Daniel Kessel is a fiction writer and essayist who grew up in New Jersey and New York. A graduate of the MFA program at Rutgers University-Camden, he was the recipient of an Interdisciplinary Fellowship for his research on the contemporary queer novel. His writing has appeared in PRISM International, Bending Genres, The Huffington Post, and other publications.

Ahimsa Timoteo Bodhrán is a multimedia artist, activist/organizer, critic, and educator. A Tulsa Artist Fellow and National Endowment for the Arts Fellow, he convened a Movement Research Studies Project, “Decolonial Design, Indigenous Choreography, and Multicorporeal Sovereignties: A Womanist/Queer/Trans Indigenous Movement Dialogue.” A Movement Research Artists of Color Council Core Member, he creates multimedia movement work with womanist/queer/trans Indigenous and people of color artists, educators, and organizers. Bodhrán is author of the poetry/photography collections, Archipiélagos; Antes y después del Bronx: Lenapehoking; and South Bronx Breathing Lessons. His visual art is exhibited in New York, Arkansas, Kansas, and Oklahoma. Bodhrán is editor of the international queer Indigenous issue of Yellow Medicine Review: A Journal of Indigenous Literature, Art, and Thought; and co-editor of the Native dance/movement/performance issue of Movement Research Performance Journal. Co-founder of the world’s first transgender film festival, now known as the San Francisco Transgender Film Festival, his work appears in Troubling the Line: Trans and Genderqueer Poetry and Poetics. He organized/moderated the first transgender people of color panel at the Association of Writers & Writing Programs (AWP) Conference & Bookfair, and organized the world’s first transgender Arab roundtable dialogue for Sinister Wisdom. He has received scholarships/fellowships from CantoMundo, Macondo, the Radius of Arab American Writers, Voices of Our Nations Arts Foundation, and Lambda Literary.

Leslie VonHolten writes about the connections between land and culture. Her work includes environmental science, art history, community history, literature, and undertold stories. Her art writing has been published in Pitch, Lawrence.com, and Ceramics Art + Perception, with new work forthcoming in The New Territory and Literary Landscapes. Sometimes she also curates a show or makes a zine. She lives in Kansas, where she mostly grew up.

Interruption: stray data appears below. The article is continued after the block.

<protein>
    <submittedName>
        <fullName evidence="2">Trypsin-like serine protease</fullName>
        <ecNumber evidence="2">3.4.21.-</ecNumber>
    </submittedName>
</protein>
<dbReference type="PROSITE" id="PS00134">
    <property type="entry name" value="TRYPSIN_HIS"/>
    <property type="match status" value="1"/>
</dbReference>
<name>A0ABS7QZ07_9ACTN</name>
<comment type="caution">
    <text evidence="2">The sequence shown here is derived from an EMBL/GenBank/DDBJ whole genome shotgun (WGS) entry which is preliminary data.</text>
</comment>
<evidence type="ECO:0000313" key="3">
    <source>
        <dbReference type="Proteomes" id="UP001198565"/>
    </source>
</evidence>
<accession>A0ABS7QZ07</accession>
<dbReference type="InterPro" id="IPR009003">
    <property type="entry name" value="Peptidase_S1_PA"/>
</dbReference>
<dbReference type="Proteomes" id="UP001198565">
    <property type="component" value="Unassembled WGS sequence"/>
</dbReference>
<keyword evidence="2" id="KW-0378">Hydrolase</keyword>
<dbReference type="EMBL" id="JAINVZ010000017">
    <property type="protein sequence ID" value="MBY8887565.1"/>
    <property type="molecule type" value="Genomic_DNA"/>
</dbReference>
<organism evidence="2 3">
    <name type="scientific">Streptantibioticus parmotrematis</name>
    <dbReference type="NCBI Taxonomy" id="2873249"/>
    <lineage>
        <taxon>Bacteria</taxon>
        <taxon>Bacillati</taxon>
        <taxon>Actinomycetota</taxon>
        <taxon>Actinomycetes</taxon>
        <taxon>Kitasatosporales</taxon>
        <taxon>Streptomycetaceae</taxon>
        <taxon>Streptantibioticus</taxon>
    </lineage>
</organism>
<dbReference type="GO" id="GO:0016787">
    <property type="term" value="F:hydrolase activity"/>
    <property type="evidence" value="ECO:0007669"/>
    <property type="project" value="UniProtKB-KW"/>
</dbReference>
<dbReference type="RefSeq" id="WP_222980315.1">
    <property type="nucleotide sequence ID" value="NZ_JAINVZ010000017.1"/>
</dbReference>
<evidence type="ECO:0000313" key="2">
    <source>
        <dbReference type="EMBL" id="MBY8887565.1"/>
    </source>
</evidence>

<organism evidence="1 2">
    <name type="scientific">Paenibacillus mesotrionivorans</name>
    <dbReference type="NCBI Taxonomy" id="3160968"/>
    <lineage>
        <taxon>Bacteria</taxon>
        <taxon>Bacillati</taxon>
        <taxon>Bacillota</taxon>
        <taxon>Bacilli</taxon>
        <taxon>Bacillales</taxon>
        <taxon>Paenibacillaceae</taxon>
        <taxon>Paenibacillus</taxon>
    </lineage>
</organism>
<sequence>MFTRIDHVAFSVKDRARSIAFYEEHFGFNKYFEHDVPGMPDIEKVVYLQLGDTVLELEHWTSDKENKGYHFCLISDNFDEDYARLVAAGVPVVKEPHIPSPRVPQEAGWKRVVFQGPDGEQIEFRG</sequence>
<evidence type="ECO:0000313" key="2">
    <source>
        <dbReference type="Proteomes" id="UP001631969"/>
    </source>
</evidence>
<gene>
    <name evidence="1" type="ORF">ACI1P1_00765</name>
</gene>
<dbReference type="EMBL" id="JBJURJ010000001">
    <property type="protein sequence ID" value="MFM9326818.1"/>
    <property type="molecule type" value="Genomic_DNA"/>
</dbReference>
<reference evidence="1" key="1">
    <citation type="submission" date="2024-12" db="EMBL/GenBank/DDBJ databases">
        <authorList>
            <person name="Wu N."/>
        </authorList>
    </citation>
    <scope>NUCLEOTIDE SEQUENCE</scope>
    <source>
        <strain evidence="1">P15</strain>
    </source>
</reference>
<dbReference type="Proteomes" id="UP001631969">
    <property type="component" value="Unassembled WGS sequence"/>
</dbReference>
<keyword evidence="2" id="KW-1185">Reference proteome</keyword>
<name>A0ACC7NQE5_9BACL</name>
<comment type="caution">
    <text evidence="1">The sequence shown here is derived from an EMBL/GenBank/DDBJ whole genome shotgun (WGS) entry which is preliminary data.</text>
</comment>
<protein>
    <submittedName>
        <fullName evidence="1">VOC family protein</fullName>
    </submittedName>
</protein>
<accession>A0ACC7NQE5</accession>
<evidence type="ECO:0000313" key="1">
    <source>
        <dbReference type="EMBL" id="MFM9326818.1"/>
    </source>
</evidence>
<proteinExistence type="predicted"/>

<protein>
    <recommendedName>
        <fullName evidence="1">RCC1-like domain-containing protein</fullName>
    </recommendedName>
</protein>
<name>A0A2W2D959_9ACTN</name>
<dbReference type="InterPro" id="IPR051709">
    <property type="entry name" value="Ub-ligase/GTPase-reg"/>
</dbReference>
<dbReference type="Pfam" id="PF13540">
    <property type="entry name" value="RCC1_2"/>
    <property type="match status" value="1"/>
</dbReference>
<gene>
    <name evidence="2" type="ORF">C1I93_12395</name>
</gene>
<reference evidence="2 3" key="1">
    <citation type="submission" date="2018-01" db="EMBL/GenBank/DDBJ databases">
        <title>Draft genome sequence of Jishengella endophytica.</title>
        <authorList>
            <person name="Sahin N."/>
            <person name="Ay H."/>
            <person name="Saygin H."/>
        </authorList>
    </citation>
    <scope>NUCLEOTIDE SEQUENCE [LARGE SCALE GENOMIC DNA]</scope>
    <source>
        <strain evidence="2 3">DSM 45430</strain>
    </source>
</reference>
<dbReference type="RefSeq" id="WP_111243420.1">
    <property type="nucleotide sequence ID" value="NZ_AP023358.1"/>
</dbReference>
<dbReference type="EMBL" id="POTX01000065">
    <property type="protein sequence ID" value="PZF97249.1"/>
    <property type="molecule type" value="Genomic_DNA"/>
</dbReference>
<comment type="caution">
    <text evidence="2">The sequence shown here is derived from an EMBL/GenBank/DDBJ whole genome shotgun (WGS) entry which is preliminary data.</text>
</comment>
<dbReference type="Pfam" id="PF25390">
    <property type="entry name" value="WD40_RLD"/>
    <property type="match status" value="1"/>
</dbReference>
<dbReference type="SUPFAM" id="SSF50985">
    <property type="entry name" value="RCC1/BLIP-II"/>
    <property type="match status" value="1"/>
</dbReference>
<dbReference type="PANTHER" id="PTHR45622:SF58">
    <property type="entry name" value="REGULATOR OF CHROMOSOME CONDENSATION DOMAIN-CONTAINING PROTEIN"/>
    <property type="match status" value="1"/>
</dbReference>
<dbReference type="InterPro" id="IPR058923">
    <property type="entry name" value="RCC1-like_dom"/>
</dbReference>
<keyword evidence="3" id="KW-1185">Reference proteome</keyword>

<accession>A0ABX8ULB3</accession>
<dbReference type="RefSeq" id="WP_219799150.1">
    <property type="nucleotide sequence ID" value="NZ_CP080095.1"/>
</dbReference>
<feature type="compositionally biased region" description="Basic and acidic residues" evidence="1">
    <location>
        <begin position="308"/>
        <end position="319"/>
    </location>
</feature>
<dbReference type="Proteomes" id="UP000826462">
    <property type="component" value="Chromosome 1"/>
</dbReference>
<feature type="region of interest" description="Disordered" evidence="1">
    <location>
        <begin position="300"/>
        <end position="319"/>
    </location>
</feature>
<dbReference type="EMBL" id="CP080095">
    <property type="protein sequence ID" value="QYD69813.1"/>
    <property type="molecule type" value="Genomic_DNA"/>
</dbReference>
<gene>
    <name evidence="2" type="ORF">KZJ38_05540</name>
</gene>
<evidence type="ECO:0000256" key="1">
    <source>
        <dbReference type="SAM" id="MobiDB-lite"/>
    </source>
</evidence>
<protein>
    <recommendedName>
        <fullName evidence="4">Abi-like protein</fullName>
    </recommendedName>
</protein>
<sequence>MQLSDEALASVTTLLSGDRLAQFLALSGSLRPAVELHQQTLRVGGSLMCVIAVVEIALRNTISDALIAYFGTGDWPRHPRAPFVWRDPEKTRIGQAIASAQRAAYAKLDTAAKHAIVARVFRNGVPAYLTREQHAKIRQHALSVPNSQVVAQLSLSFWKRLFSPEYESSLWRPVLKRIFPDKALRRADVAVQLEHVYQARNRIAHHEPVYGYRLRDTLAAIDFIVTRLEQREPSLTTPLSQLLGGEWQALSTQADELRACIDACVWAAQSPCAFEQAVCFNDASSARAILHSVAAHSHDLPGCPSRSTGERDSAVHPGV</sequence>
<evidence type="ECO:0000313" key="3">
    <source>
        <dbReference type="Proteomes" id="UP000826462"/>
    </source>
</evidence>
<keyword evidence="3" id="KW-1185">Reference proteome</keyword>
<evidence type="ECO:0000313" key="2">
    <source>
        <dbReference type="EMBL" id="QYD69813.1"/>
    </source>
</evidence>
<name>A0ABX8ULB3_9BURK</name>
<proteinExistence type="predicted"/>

Jeremiah Ariaz was raised in Kansas and is a Professor of Art at Louisiana State University. He received his BFA from the Kansas City Art Institute and MFA from the State University of New York at Buffalo. His research-based practice is focused on examining the constructs of American identity within personal, community, media, and political contexts. For his most recently completed project Louisiana Trail Riders, he was the recipient of a 2018 ATLAS grant, the Michael P. Smith Award for Documentary Photography from the Louisiana Endowment for the Humanities, the 2018 South Arts Finalist Prize and named the Louisiana State Fellow. The photographs have been exhibited nationally, and a monograph of the work is available from UL Press (2018). His current project, The Fourth Estate, is focused on small town newspaper offices and the critical role they play in our shared democracy.

Thomas Agran was born in rural Kentucky, grew up in Ohio, and moved to Iowa to attend Grinnell College. Three years spent in the fields of a large organic vegetable farm in Grinnell helped forge a deep interest in the Midwestern landscape, its total transformation through agriculture, and the political, social, and environmental consequences of that change. Some of his paintings also explore the complicated nexus of food, agriculture, nostalgia, and marketing. Thomas studied at Indiana University for an MFA in painting, and has taught painting and drawing since 2011, currently at the University of Iowa. In addition to his studio work, Thomas has executed, managed, and mentored dozens of public mural projects – from private commissions to large municipal scale work in historically sensitive areas to community engaged and participatory mural and public art projects. Thomas currently resides in Iowa City, Iowa, with his daughter Nina.

Cory McKague is an American realist who’s interests lie in the intersection of
technology and points of extraction amidst the rural landscape. They are a MFA candidate
at the University of Colorado, Boulder in sculpture + post studio practice where they are
researching untold stories of the west and the digital divide. They are an educator,
technologist and fabricator.

Arin Yoon (she/her) is a Korean American documentary photographer and visual artist based in Fort Leavenworth, Kansas. Her work focuses on war and diaspora, families, women and issues of representation and identity. Arin is a National Geographic Explorer, an International Women’s Media Foundation Fellow, and a We, Women Photo Artist. She is a member of Women Photograph, Diversify Photo and the Asian American Journalists Association. Her work has been featured in publications such as National Geographic, Reuters, ProPublica, The New York Times and The Washington Post. Arin has exhibited at venues internationally, such as the Corcoran Gallery of Art in Washington, DC and the National Museum of Korean Contemporary History in Seoul, South Korea and Photoville in New York. She has an MFA in Photography, Video and Related Media from the School of Visual Arts and a BA in Political Science and a BA in English Language and Literature from the University of Chicago.